Saturday, 14 July 2012

THE MOST NOBLE ARTWORK OF ALL - MIKE NOBLE'S FIREBALL XL5 - PART ONE...


Images copyright relevant owner

MIKE NOBLE is one of the greatest artists ever to draw for British comics since they first rolled off the presses.  During the '60s, his graceful, fluid, yet action-packed artwork appeared in a variety of publications, but he's possibly best known for his FIREBALL XL5, ZERO X, and CAPTAIN SCARLET strips in the pages of TV CENTURY 21, and - in the '70s - his FOLLYFOOT, TIMESLIP, and BLACK BEAUTY strips in the Junior TV TIMES publication, LOOK-IN.  In fact, that probably does him a disservice - he's renowned for far more than that.


The accompanying Fireball XL5 strip (from TV Century 21 #34, cover-dated September 11th, 2065 - honest) is one I remember reading on my way to school, back when I was a mere snot-nosed kidlet.  Around six years later, a smaller, black and white reprinting of the adventure appeared in COUNTDOWN, a comic heavily influenced by TV21, which should come as no surprise as it was helmed by former art editor DENNIS HOOPER.  Naturally I was overjoyed to see it, even in 'reduced' circumstances.

Regarding the tale's initial appearance, I recall eagerly invading the newsagent's en route to school every week, in the hope that the latest copy was available for perusal on the counter.  I even remember Mr. SMITH, the manager, patiently thumbing through an issue on one occasion, to give me a preview of the latest instalment of that snowmen adventure.  (I had no money on me and just couldn't wait to see what had happened to ROBERT The ROBOT when he was knocked off his Jetmobile by a giant, rolling snowball.)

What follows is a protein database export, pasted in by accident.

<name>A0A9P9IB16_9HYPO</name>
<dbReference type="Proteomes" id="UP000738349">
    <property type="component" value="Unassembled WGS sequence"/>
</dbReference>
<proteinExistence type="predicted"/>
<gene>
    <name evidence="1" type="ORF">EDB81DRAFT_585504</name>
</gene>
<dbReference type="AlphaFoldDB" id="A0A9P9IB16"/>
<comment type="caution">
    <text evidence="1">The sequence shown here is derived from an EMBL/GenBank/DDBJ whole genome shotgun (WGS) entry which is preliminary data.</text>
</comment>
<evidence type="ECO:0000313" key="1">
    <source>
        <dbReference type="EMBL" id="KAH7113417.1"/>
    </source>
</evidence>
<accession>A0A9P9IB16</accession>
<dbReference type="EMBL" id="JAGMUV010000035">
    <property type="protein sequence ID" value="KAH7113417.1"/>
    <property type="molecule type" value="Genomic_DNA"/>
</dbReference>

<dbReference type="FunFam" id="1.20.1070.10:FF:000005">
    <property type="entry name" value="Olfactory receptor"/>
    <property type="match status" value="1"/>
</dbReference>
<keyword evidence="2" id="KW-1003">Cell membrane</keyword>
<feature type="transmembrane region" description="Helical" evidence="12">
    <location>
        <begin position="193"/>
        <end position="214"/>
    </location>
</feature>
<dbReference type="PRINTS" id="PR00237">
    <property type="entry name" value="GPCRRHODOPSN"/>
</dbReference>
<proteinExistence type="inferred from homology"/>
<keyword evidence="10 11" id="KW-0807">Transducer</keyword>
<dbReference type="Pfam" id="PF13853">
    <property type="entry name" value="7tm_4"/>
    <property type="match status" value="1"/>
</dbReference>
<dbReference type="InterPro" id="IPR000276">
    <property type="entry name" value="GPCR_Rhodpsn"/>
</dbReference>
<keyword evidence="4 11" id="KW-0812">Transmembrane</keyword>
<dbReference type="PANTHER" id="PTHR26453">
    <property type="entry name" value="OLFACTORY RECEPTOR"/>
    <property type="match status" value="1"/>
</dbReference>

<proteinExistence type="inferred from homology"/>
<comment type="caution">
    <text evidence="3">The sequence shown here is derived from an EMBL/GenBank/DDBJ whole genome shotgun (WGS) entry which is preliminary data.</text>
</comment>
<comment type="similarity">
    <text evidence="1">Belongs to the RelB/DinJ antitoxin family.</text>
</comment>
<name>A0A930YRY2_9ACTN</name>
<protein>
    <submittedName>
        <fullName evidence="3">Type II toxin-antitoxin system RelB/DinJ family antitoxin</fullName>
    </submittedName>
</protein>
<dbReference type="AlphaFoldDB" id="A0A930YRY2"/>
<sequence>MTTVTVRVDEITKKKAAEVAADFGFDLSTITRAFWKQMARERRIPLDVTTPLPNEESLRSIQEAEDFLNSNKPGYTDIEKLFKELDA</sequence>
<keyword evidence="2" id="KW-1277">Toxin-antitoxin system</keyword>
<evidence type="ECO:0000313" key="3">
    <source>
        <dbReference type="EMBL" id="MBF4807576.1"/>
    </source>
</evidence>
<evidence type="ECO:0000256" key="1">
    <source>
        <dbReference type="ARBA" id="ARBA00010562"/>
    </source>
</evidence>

Interestingly (for me at least), Mr. Smith eventually became the manager of another newsagent's in the neighbourhood I later moved to, from which I purchased the issue of Countdown reprinting that exact same tale.  He later gave me a job as a paperboy on a salary of £1 per week.  (Which was slave labour even back then.)

Anyway, enjoy this first instalment - and be sure to stay tuned  for the rest of this classic comics serial in future posts.

Click here for Part Two.

2 comments:

Allan said...

I love Mike Noble's work. So bright and colourful, his Zero X was always a joy to behold in TV21. He wasn't perhaps quite at the "top table" with Franks Hampson and Bellamy, Ron Embleton and Don Lawrence, but he's certainly next in line. Along with the likes of Ron Turner and Ian Kennedy, these guys deserve so much more recognition than they get in this country.

Kid said...

I don't know - I think I actually prefer Mike Noble's work to Frank Bellamy at least. Lawrence and Hampson were more in the 'illustrative' mould, whereas Noble's style was more suited to actual comic strips. Embleton's style seemed to combine the best of both worlds. There was just something undeniably dynamic to Mike Noble's work that Hampson's and Bellamy's lacked, in my humble estimation. However, they were all brilliant artists. I think I'd have to include Noble at the same 'table'.



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